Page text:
Ahoy, squirts! Quint here with MiraJeff's incredibly spoilerific look at HARD CANDY. He goes into great detail, so if you haven't seen the movie and want to... beware the spoilers. That said, I agree whole-heartedly with MiraJeff on this one. HARD CANDY's a pretty damn good flick. Give it a view if it plays in a theater near you. Wasn't that poetic? Here's the man and his spoilers! Enjoy!
Greetings AICN, MiraJeff here with a look at Hard Candy, and no, I don’t mean the kind my dad sells (shameless plug for the man who has paid for my college tuition: www.candymansales.com come on, how often do movie titles give me this chance). I’m talking about the mucho disturbing psychological thriller from commercial and music video director David Slade and playwright Brian Nelson. If you haven’t heard anything about Hard Candy yet then don’t start now. Seriously, you’re doing yourself a disservice by reading this review. However, I suspect many of you AICN fans do know about the film so by all means, please continue to read on, especially if Hard Candy isn’t coming to a theater near you because of its limited release, which could expand if word-of-mouth is strong enough.
On the surface Hard Candy is a two-characters-in-one-location film about a 14 year-old girl named Hayley (Ellen Page) who visits the apartment of a 32 year-old photographer named Jeff (Patrick Wilson). Their relationship begins innocently enough with some suggestive email correspondence, and we’re thrust into their anonymous online relationship just as Thonggrrl finally suggests a meeting with Lensman319. The two go out for coffee, flirtations progress, and before we know it, Jeff is kissing Hayley’s feet in the parking lot on their way back to his ultramodern home/studio. After Jeff graciously opens his luxury car’s passenger door for Hayley, there is a moment where she is alone in the car as Jeff walks around to the driver’s side. Page’s blank expression speaks volumes. She’s positively sinister.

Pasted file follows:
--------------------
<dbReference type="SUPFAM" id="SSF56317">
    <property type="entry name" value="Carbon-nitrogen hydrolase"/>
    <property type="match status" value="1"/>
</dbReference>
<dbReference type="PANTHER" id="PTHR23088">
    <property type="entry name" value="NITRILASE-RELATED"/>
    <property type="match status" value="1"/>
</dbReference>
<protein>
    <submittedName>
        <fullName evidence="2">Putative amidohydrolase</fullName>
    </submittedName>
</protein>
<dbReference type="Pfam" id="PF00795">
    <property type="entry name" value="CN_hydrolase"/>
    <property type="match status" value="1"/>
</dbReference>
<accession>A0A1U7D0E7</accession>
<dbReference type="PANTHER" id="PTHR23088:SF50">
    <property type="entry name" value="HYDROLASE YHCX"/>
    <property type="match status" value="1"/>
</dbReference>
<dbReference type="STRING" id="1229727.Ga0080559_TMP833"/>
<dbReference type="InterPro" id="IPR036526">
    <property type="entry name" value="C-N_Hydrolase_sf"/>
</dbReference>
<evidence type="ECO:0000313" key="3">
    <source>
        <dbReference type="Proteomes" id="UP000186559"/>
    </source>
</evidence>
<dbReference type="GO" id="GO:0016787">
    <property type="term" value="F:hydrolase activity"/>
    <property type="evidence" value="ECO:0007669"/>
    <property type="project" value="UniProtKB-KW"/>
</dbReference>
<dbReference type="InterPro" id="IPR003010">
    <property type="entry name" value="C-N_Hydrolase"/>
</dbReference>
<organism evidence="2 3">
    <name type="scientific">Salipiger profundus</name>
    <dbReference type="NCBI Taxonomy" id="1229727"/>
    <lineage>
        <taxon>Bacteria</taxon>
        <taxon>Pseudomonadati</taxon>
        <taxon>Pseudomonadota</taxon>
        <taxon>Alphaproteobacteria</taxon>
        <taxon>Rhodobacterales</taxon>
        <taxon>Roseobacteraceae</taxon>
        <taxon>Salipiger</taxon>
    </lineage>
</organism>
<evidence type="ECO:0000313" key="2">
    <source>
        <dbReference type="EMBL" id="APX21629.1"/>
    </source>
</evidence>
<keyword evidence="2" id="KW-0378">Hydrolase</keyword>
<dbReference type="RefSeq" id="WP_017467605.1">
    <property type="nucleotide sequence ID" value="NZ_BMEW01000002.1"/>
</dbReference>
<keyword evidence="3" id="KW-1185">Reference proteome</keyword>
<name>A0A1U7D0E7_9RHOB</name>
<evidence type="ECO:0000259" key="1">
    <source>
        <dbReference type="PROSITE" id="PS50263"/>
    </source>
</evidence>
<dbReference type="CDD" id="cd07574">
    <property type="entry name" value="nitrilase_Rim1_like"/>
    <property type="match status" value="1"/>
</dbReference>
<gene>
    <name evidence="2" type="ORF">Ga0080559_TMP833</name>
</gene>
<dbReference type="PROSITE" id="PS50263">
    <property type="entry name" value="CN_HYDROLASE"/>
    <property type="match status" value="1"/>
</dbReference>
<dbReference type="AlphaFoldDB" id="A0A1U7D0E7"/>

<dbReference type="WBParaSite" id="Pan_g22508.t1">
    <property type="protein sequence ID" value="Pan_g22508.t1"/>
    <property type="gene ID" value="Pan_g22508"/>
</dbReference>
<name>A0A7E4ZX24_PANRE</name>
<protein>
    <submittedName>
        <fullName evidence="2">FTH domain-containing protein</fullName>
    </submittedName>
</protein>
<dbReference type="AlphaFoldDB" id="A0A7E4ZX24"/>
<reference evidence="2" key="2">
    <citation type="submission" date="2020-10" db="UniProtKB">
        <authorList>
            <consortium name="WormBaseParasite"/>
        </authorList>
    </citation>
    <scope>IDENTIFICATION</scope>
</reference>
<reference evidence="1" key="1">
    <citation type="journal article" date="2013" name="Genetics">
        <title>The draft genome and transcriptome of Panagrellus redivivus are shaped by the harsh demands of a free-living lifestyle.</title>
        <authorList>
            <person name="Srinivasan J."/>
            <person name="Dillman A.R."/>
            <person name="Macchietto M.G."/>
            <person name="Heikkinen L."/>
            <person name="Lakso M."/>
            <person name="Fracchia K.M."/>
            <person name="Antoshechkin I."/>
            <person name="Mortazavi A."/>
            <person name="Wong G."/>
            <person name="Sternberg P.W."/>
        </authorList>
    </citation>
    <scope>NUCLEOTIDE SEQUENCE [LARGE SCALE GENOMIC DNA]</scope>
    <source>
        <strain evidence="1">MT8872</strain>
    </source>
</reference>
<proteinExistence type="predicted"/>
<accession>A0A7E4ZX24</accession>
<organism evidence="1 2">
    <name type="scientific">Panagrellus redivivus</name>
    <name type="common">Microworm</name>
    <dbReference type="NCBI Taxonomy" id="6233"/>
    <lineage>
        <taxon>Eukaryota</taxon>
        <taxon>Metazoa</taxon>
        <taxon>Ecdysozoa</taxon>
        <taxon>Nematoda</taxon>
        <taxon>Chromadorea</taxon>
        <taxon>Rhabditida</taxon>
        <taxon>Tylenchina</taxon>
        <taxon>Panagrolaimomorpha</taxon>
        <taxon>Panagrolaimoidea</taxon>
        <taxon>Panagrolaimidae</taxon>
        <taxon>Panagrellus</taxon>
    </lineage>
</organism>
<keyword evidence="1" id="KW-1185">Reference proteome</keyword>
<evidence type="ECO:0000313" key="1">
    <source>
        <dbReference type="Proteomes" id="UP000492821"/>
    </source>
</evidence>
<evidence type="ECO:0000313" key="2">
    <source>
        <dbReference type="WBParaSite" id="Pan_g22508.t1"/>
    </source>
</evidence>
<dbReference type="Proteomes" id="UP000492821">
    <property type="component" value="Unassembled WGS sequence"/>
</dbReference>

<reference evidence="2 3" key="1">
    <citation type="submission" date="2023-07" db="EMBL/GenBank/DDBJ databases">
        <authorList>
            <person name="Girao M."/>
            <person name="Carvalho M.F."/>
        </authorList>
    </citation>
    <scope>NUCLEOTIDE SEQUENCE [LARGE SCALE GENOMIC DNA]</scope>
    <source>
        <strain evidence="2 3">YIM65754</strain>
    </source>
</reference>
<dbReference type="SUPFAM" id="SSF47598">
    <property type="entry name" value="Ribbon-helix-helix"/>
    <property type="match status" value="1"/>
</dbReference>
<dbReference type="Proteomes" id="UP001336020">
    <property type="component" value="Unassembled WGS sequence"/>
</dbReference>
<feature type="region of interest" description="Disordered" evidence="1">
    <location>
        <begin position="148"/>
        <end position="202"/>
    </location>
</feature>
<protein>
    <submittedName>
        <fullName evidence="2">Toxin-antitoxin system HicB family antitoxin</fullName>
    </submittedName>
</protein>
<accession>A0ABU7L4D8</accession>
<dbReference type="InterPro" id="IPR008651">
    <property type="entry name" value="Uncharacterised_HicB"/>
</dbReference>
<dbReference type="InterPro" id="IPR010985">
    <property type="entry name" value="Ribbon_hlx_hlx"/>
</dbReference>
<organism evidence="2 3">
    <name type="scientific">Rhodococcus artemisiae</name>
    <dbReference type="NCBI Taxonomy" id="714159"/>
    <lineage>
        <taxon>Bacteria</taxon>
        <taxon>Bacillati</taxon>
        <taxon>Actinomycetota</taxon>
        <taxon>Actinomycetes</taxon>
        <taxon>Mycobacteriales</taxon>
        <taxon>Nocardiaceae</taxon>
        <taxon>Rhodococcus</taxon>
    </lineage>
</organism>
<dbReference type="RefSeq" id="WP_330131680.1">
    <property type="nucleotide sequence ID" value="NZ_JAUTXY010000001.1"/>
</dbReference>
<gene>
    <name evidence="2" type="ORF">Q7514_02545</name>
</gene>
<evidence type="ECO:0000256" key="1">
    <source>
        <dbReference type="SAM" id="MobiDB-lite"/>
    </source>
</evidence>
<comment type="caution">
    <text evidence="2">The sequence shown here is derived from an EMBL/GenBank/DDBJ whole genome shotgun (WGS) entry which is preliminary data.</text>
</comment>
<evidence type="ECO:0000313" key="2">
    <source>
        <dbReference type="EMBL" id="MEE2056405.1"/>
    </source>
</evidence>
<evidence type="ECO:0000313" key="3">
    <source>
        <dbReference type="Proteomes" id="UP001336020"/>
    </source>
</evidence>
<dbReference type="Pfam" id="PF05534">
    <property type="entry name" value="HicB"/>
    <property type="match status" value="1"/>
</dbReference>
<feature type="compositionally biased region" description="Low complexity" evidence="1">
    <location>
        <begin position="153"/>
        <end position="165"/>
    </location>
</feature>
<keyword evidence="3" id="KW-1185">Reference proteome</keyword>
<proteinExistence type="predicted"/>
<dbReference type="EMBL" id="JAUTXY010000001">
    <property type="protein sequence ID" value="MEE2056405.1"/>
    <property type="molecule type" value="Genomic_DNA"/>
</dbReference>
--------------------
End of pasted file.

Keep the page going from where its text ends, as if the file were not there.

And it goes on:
Jeff’s chic house, which is also his ‘studio/portfolio,’ has two distinctly different color palettes, as the stylishly cold grays, silvers and blues contrast its disarmingly playful pink walls, most of which are covered with Jeff’s photographs of half-naked young models. The two listen to some music (Goldfrapp), and share a drink, while Jeff treats her like the mature young adult that she acts like, rather than the impressionable 14 year-old girl that she is. The tables begin to turn when Hayley smartly refuses a drink that she didn’t see mixed, and later imparts those words of wisdom to an all-too-trusting Jeff. Of course, this is all a game and before long, we’re not sure who is the predator and who is the prey. Until Jeff passes out, drugged, while Hayley dances in her training bra. Then everything is illuminated. Young Hayley is not quite the girl she claims to be. In fact, she thinks Goldfrapp sucks (shocker)! As Hayley puts it, “play time is over. Now it’s time to wake up,” and when Jeff does, his pedophile in denial can’t understand why this nice girl would do this to him? How could she mislead him? And over the course of their interaction, Jeff sure as shit earns our sympathies, because as a guy, it’s damn near impossible not to feel bad for him, even though his guilt is never really in doubt, although the film tries to make you question this. But seriously, Jeff isn’t stupid. He’s drinking with a 14 year-old girl in his house. As far as I’m concerned, he’s probably guilty of whatever Hayley thinks he did.